Jump to Main Content
RNAEditor: easy detection of RNA editing events and the introduction of editing islands
- John, David, Weirick, Tyler, Dimmeler, Stefanie, Uchida, Shizuka
- Briefings in bioinformatics 2017 v.18 no.6 pp. 993-1001
- RNA, RNA editing, adenosine, algorithms, bioinformatics, computer software, genome, guanine, inosine, islands, mutation, sequence analysis, surveys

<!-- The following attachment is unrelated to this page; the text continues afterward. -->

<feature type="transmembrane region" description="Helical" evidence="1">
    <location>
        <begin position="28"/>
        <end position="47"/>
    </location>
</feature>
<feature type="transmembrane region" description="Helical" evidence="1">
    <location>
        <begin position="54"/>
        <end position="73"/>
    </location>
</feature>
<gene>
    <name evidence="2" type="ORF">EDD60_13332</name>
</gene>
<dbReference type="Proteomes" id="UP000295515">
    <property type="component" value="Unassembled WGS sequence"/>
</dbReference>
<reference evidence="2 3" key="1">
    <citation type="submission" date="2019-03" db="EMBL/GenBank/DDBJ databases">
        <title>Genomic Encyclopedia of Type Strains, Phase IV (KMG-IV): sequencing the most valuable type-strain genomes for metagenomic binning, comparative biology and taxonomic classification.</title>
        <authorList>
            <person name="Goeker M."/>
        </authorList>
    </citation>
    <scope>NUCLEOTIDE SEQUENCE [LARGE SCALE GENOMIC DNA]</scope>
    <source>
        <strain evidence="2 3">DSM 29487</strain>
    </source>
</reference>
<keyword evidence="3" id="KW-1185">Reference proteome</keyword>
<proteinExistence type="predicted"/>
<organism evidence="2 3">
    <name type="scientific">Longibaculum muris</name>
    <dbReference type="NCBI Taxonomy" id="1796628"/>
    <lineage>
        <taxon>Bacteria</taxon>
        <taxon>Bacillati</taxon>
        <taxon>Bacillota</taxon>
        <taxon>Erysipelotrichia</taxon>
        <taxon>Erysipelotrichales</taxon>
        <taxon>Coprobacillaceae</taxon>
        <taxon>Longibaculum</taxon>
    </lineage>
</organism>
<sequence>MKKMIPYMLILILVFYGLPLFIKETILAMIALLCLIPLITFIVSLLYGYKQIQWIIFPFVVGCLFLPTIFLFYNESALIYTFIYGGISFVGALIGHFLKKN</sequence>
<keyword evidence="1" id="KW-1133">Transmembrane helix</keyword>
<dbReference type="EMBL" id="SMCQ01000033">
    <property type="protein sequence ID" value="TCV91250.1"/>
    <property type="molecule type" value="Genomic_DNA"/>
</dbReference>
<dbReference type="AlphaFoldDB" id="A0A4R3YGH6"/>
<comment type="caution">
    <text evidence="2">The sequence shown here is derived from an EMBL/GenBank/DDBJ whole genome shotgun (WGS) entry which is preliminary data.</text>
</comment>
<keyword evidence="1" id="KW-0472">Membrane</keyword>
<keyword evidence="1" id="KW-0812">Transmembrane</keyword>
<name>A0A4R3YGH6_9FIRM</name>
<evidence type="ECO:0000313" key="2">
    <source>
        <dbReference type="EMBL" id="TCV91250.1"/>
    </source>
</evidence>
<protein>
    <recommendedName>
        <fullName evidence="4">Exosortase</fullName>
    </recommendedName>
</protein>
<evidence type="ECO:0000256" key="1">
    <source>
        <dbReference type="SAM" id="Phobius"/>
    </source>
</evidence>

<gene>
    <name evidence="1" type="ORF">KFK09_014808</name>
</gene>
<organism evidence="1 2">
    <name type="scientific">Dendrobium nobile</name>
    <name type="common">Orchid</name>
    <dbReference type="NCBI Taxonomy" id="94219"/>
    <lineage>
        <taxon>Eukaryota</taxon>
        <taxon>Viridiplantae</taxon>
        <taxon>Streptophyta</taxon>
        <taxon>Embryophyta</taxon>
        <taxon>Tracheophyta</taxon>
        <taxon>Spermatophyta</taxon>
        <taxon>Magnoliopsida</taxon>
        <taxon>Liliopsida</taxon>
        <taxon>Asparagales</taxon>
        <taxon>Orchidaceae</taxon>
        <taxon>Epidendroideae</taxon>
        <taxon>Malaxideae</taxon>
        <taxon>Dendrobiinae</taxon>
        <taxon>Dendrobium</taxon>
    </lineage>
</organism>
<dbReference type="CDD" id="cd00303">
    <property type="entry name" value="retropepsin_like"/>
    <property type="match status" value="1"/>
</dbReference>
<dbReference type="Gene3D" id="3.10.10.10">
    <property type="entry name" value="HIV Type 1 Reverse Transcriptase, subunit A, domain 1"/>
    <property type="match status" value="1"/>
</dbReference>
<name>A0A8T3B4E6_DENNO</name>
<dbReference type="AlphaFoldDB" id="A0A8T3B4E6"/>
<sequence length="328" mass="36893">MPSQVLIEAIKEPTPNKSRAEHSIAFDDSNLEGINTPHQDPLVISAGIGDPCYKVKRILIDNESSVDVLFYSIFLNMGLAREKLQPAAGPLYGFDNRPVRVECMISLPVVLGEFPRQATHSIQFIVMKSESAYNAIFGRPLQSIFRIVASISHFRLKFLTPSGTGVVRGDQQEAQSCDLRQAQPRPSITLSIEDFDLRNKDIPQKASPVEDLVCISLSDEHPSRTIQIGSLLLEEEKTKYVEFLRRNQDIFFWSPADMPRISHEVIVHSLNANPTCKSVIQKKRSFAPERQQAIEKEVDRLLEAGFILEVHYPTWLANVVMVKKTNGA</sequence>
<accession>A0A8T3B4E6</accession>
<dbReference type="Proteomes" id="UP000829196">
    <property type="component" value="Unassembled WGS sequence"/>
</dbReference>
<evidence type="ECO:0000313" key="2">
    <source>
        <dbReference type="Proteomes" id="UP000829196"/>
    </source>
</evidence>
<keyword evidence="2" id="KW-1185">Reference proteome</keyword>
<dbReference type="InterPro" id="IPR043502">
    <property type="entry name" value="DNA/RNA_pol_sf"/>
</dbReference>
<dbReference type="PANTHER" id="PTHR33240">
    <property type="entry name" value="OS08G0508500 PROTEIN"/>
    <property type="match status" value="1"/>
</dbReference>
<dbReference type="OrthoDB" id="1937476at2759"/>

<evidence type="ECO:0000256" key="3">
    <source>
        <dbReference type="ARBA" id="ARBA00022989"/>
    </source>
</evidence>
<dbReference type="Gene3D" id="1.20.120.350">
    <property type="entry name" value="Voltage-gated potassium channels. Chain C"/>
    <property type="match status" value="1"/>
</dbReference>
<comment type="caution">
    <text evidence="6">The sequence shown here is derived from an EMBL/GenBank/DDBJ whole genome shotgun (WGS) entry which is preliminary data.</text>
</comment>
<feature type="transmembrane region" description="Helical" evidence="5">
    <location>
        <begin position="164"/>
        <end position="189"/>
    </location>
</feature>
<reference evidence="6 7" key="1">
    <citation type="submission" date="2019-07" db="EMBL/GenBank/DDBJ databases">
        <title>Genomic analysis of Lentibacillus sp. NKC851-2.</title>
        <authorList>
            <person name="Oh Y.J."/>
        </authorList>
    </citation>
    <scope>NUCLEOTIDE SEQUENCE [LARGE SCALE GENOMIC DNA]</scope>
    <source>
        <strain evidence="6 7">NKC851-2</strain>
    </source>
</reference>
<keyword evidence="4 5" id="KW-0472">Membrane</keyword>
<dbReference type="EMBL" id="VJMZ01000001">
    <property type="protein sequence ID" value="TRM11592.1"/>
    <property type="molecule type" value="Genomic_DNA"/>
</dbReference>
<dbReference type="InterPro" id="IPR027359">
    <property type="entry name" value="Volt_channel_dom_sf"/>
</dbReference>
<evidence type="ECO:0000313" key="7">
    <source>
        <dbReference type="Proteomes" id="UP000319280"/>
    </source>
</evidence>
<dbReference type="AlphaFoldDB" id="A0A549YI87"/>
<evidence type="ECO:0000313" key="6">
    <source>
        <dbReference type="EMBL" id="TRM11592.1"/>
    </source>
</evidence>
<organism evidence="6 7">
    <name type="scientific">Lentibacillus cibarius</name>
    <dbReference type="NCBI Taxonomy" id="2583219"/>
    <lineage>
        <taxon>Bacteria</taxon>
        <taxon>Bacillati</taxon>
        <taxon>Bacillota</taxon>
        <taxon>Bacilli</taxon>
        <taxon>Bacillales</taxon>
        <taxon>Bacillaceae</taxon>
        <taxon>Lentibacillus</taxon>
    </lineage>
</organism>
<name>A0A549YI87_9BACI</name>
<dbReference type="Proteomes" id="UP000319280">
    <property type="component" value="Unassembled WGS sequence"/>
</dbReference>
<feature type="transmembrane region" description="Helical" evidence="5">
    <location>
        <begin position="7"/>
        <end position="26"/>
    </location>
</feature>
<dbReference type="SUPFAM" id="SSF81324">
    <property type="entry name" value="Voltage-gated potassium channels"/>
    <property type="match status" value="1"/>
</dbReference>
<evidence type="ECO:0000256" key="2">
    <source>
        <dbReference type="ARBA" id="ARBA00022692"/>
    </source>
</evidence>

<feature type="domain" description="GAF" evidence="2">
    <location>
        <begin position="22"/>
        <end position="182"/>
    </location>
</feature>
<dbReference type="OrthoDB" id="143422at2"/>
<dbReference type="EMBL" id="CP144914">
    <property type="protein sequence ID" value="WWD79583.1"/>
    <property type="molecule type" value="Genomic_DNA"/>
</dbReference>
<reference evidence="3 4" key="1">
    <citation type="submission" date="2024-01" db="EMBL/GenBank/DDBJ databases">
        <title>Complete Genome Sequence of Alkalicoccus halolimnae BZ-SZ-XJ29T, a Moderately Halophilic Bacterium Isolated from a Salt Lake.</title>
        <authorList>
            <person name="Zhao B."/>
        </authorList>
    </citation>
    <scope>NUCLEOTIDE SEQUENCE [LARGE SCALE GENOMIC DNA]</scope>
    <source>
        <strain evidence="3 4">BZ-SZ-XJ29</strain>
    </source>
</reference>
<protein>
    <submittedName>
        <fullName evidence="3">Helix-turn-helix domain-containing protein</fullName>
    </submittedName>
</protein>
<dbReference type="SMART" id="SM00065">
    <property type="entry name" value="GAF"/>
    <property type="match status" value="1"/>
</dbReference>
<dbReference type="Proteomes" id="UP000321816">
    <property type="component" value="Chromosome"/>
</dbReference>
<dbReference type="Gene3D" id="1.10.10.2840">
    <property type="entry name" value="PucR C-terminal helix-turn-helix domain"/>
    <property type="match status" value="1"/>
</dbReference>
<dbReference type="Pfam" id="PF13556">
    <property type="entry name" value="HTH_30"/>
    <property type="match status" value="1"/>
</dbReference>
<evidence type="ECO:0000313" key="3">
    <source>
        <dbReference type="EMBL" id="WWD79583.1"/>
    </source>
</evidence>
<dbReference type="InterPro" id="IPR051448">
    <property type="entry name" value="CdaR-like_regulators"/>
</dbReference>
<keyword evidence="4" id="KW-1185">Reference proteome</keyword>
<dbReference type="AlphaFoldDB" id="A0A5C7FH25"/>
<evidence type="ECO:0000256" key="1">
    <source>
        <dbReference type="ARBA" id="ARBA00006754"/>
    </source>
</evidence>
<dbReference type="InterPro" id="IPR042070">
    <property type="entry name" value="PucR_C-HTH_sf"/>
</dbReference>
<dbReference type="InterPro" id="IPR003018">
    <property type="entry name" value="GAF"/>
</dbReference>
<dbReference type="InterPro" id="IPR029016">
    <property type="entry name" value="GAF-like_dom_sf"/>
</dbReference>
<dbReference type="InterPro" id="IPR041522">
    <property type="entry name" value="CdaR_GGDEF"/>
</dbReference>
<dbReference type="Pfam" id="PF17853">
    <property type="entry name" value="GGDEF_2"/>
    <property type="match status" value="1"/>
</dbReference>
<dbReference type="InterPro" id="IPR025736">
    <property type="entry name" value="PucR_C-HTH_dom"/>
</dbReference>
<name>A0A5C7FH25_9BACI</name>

- RNA editing of adenosine residues to inosine (‘A-to-I editing’) is the most common RNA modification event detectible with RNA sequencing (RNA-seq). While not directly detectable, inosine is read by next-generation sequencers as guanine. Therefore, mapping RNA-seq reads to their corresponding reference genome can detect potential editing events by identifying ‘A-to-G’ conversions. However, one must exercise caution when searching for editing sites, as A-to-G conversions also arise from sequencing errors as well as mutations. To address these complexities, several algorithms and software products have been developed to accurately identify editing events. Here, we survey currently available methods to analyze RNA editing events and introduce a new easy-to-use bioinformatics tool ‘RNAEditor’ for the detection of RNA editing events. During the development of RNAEditor, we noticed editing often happened in clusters, which we named ‘editing islands’. We developed a clustering algorithm to find editing islands and included it in RNAEditor. RNAEditor is freely available at http://rnaeditor.uni-frankfurt.de. We anticipate that RNAEditor will provide biologists with an easy-to-use tool for studying RNA editing events and the newly defined editing islands.